Who are those masked idiots in Toronto???
Arrest. Them. All.
As suddenly as they burst onto the streets, they vanished into the crowd.
The men and women, clad in black clothes, their faces obscured with bandanas, ski goggles and gas masks, had spent the last hour storming through city streets, hurling rocks and debris through the windows of banks and big-chain stores.
They embraced the Black Bloc tactic, a popular sight at almost every international protest since the late 1990s: The crowd, dressed in their black uniforms, moves as a blob, its members indistinguishable from one another. One will run from the pack and lob a rock through a window, before disappearing back into the mob.
On Saturday, as the riot police shuffled closer to the intersection at College and University Aves.— shields up, gas masks on, guns raised — they disappeared again.
Dozens huddled on a patch of grass outside Queen’s Park. Protected by their peers, the ones in the middle changed into their street clothes. Within minutes, all that was left was a pile of black garments.
“Don’t take a f--king picture of me,” said one man, now wearing a brown T-shirt, as he walked away.
As they dispersed through the crowd, onlookers were left wondering: Who are these aggressive protesters?
Many in the black uniforms are self-proclaimed anarchists; some who are members of the Southern Ontario Anarchist Resistance, a group the police say they have been watching for a year.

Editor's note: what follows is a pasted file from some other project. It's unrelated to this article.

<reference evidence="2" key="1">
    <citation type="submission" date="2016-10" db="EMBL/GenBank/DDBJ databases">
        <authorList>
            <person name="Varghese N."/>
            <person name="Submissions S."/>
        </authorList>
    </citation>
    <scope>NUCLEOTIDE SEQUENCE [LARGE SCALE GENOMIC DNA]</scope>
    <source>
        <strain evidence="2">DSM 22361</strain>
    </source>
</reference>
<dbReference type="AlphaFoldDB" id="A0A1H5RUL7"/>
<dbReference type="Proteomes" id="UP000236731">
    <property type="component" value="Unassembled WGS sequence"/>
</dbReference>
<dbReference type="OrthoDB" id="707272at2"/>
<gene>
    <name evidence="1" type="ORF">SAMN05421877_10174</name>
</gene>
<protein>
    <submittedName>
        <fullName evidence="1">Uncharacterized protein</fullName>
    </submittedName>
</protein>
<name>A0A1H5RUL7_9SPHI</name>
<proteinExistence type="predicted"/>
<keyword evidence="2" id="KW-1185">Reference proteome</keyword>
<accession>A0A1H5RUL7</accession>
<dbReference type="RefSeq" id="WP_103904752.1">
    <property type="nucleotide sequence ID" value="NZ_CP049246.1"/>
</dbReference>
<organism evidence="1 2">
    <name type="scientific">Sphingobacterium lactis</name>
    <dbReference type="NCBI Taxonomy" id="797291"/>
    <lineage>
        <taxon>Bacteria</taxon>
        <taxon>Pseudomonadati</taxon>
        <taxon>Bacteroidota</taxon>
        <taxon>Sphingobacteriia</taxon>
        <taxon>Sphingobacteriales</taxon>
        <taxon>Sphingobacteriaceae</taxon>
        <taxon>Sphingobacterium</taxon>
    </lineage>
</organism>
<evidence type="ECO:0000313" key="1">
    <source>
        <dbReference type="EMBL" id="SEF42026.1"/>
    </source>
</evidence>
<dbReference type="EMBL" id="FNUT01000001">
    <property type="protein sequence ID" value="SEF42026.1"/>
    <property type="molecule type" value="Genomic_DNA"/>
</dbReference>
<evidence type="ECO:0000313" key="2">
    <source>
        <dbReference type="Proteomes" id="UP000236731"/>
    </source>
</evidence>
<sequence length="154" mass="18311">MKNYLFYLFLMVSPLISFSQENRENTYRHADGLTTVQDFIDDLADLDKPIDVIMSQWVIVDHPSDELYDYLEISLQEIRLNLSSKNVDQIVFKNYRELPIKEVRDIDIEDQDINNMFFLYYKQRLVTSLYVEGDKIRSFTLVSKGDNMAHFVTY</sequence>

While Saturday marked their first rampage, many members of the Black Bloc have been attending the more peaceful protests throughout the week, unmasked and limiting their tactics to non-violent actions. Some performed anti-G20 raps; others held banners.
They bided their time and plotted their strategy.
Car loads of protesters arrived from Quebec for the weekend to join the Bloc, members said.
Expressed through an assortment of chants, the group’s causes are many: They’re anti-capitalist, anti-police, anti-colonial. While the labour members marched to have their voices heard, the anarchists are resolute that world leaders aren’t listening and don’t care.
Any change has to come at their own hands.
For the most part, their targets are specific and symbolic: As the crowd tore across Queen St., they hammered police cruisers, attacked banks and other corporate companies. Yet they left a record store, a local tavern and an independent hardware shop untouched.
“This isn’t violence. This is vandalism against violent corporations. We did not hurt anybody. They (the corporations) are the ones hurting people,” one man said.
Others pelted the Zanzibar strip bar with manikin limbs they had snatched from a nearby clothing store.
“This is all part of the sexist, male-dominated war machine we live in,” explained one member.
Factions within that group, however, appeared to just relish the mayhem. As the protest marched up Yonge St., they became more indiscriminate in what they damaged.
Two young activists sprinted onto Yonge-Dundas Square and battered the tourist information booth, sparking jeers from some crowd members.
On College St, a pack of masked protesters began to vandalize an empty BMW 4X4. A civilian car, albeit it an expensive civilian car.
“Stop it. They’re not our enemies,” one protester shouted.
The other retorted: “Yuppies are our enemy.”